Predicted plasma rivaroxaban concentration–time profiles for extremes in age, renal function and body weight. Patients receiving rivaroxaban 20 mg once daily. The simulated patients had typical mean characteristics (age 60 years, body weight 80 kg, CrCl 90 ml/min) unless specified otherwise [12]. CLCR/CrCl, creatinine clearance. Reproduced from Mueck W, Lensing AW, Agnelli G et al. Rivaroxaban: population pharmacokinetic analyses in patients treated for acute deep-vein thrombosis and exposure simulations in patients with atrial fibrillation treated for stroke prevention. Clin Pharmacokinet 2011; 50:675–686 with permission from Adis (© Springer International Publishing AG 2011. All rights reserved).

Figure 4

Simulated venous thromboembolism treatment dosing regimen of rivaroxaban. Regimen is 15 mg bid for 3 weeks followed by 20 mg od (n=870) [12]. bid, twice daily; od, once daily. Reproduced from Mueck W, Lensing AW, Agnelli G et al. Rivaroxaban: population pharmacokinetic analyses in patients treated for acute deep-vein thrombosis and exposure simulations in patients with atrial fibrillation treated for stroke prevention. Clin Pharmacokinet 2011; 50:675–686 with permission from Adis (© Springer International Publishing AG 2011. All rights reserved).

Dabigatran has been evaluated for the treatment of acute VTE in the RE-COVER and RECOVER II clinical trials [69, 70]. In these studies, patients received either parenteral anticoagulant followed by dabigatran 150 mg bid or parenteral anticoagulant overlapping with a VKA until an international normalised ratio (INR) of 2–3 was achieved. The dual-drug regimen with dabigatran was shown to be as effective as standard therapy, with a similar safety profile. Two further studies have shown dabigatran 150 mg bid to be effective for the long-term treatment of VTE, although the results of one study showed that dabigatran significantly increased the incidence of ACS compared with warfarin [71, 72].

Apixaban is being evaluated for VTE treatment in two phase III clinical trials. The AMPLIFY study will compare apixaban 10 mg bid for 7 days followed by 5 mg bid with standard therapy for the treatment of acute VTE (http://www.clinicaltrials.gov; NCT00643201). AMPLIFY-EXT evaluated apixaban 2.5 mg bid or 5 mg bid versus placebo for 12 months after initial treatment of VTE. The recently published results demonstrated a significant reduction in recurrent VTE with apixaban without an increase in major bleeding [73].

Stroke prevention in patients with non-valvular atrial fibrillation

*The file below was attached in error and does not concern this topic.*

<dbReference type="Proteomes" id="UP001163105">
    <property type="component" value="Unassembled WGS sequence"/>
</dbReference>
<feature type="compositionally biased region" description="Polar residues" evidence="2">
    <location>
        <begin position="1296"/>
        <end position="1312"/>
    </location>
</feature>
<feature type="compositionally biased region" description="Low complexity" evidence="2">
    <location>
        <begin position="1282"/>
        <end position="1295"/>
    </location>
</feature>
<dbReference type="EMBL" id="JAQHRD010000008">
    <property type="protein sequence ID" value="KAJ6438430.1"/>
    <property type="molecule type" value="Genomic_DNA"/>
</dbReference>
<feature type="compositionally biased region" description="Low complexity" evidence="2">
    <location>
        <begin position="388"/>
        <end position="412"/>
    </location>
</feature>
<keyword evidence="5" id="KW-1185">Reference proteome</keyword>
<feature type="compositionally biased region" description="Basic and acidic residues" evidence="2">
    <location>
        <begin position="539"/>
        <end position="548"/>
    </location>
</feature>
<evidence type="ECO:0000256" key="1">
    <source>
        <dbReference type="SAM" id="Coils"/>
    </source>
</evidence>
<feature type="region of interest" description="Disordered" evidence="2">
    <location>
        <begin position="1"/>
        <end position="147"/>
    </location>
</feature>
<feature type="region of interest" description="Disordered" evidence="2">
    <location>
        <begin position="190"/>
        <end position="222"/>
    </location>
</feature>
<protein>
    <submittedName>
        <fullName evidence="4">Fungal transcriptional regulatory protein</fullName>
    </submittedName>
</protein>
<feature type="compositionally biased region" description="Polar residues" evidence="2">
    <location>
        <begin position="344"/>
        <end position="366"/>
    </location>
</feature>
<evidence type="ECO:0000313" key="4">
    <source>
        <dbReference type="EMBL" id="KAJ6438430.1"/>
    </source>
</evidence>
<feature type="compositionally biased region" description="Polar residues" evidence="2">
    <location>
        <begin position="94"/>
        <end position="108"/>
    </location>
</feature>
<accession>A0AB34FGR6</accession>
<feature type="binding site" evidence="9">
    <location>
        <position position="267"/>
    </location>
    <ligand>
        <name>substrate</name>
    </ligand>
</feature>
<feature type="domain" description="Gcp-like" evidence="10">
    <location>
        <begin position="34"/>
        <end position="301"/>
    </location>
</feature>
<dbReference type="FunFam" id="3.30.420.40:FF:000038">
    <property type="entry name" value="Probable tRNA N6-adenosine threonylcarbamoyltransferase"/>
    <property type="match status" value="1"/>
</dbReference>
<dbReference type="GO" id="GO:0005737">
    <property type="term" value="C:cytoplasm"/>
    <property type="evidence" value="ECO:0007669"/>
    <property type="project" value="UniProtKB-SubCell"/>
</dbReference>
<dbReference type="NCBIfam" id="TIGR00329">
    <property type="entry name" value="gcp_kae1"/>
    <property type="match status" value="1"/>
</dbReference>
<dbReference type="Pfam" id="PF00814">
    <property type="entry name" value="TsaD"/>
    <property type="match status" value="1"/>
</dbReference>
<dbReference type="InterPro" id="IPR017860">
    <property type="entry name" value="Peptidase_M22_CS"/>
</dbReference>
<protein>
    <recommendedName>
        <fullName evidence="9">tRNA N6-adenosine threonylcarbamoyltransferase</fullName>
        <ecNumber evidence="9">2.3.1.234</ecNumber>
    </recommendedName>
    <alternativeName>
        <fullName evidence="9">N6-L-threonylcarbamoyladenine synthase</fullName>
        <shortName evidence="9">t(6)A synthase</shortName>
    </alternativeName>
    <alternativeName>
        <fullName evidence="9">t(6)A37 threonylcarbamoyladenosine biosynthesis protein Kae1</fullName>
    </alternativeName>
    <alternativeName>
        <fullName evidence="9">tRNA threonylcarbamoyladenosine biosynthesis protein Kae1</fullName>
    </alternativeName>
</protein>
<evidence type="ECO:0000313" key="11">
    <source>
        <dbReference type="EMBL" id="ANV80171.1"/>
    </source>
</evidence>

Partially as a result of an ageing population, AF is now the most commonly occurring heart arrhythmia [74, 75] and is a major risk factor for stroke [74]. The phase III ROCKET AF study showed that rivaroxaban (20 mg od) was non-inferior to dose-adjusted VKA therapy in patients with AF for the prevention of stroke and systemic embolism, with similar rates of bleeding [76]. In the secondary efficacy analysis in the as-treated safety population, rivaroxaban demonstrated superiority compared with warfarin. Importantly, rates of intracranial haemorrhage were significantly lower with rivaroxaban, and the incidences of myocardial infarction, vascular death or all-cause mortality were numerically lower [76]. Observed rivaroxaban plasma concentrations (mean, 5/95 percentiles) are shown in Table 2. A population PK model for rivaroxaban in patients with AF was constructed based on data from the DVT treatment studies, taking into account the fact that AF populations are typically older than those undergoing orthopaedic surgery or requiring treatment for VTE [12]. A virtual population of 1000 elderly patients with AF was simulated; results indicated that the average Cmax and AUC of rivaroxaban in patients with AF could be expected to be slightly higher (7.4% for Cmax; 15.3% for AUC) than values for patients with DVT [12]. Renal impairment was expected to lead to increased exposure [12]. These predictions were subsequently confirmed in a population PK analysis of the ROCKET AF dataset, which included data from 161 individuals. Apparent clearance and volume of distribution at steady state were estimated to be approximately 6 l/h and 80 litres, respectively, with moderate interindividual variability (Table 3). PK parameters for patients with moderate renal impairment given rivaroxaban 15 mg od were generally similar to those estimated for patients with either no or mild renal impairment who received rivaroxaban 20 mg od. Ratios of the means of Cmax and AUC for time 0 to 24 hours (AUC0–24) were 0.88 and 0.91, respectively, for patients with moderate renal impairment compared with those with mild impairment or normal renal function, and the distributions overlapped considerably, supporting the use of a reduced rivaroxaban 15 mg od dose for patients with moderate renal impairment [I Girgis. Unpublished data]. In addition, modelling work supported the use of a lower rivaroxaban dose in Japanese patients with AF [77, 78], and in a phase III randomised study (J-ROCKET AF) a 15 mg od dose was found to be non-inferior to warfarin (hazard ratio 1.11; 95% confidence interval 0.87–1.42) for the prevention of stroke and systemic embolism [79].